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New York Divorce Procedures
The procedure of a New York divorce is an important but often overlooked element in understanding the divorce process. While people are free to enter into a marriage, a divorce may only be granted by a court, and navigating through the courts means the rules of the court must be followed. The rules are contained in the Civil Practice Laws and Regulations, more commonly known as the C.P.L.R. To a much lesser degree, there are some procedural rules unique to divorces which are contained in the Domestic Relations Law, abbreviated as the D.R.L..
Starting the Divorce
The proper name for a divorce is "An action for a divorce." Like all actions, a divorce action is commenced by the filing of a summons and complaint or a summons with notice. C.P.L.R. Sec. 304. When the summons is filed, a fee of $210 is charged and a unique index number assigned to the case. C.P.L.R. 306-a. All subsequent papers filed with the court must bear that number along with the caption. The spouse who files the divorce is called the plaintiff, and the non filing spouse is called the defendant. New York Divorce law requires that the defendant be personally served with the divorce papers, unless the court grants some other means of service. Note that there are special requirements for service of process in a divorce action. See C.P.L.R. Sec. 308 and D.R.L. Sec. 232.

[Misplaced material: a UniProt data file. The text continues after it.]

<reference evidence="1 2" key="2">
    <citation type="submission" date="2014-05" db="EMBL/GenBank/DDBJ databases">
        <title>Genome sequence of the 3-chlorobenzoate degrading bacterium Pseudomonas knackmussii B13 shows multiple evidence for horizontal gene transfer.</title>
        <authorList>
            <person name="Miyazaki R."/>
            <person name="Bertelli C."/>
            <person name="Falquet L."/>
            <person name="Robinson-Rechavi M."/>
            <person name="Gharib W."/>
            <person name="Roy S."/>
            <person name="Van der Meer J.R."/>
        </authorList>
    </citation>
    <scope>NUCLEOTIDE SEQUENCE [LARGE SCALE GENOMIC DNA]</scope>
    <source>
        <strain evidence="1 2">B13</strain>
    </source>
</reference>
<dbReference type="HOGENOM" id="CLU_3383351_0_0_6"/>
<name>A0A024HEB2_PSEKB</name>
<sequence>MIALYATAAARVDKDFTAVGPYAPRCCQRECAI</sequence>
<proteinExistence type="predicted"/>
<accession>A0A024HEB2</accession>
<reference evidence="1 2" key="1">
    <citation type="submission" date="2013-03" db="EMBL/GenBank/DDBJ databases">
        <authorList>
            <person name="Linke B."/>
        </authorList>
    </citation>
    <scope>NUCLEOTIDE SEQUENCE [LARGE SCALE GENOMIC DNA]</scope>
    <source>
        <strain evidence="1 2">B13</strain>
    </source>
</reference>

Other domestic relations actions are an "Action for a separation" D.R.L. 200, "An action to declare the nullity of a void marriage" D.R.L. 140 to 146 and a special proceeding to dissolve a marriage on the ground of absence. D.R.L. 220 and 221.
The purpose of the pleadings is to give advance written notice to the opposing side so that they are aware of the allegations and what type of relief is being requested so that a defense can be prepared if so desired and appropriate. In order to bring an action for divorce in New York, the complaint must set forth one or more grounds listed in D.R.L. Sec. 170. In addition to the grounds, the complaint must also state what additional relief is being requested. Failure to request a specific relief in the complaint will preclude that party from seeking that relief at trial. It is possible to amend a complaint, delay in doing so may result in the amended pleading being rejected. Poorly drafted pleadings can also result in the divorce being dismissed, although this tends to be rare.
The pleadings consist of either two or three documents.
The longest phase of the divorce usually occurs between the pleadings and the trial. It is possible that the discovery phase can start before the pleadings have been completed, and in some cases, motions will be filed along with the pleadings, or during the discovery phase. The discovery schedule will be set during the preliminary conference, although discovery can begin prior to this conference.
Motions are requests for a court order outside of the final disposition of the case which is made at the end of the trial. There are pre-trial motions, trial motions, and post judgment motions. Motions are usually written, but in rare instances, the court may allow oral motions.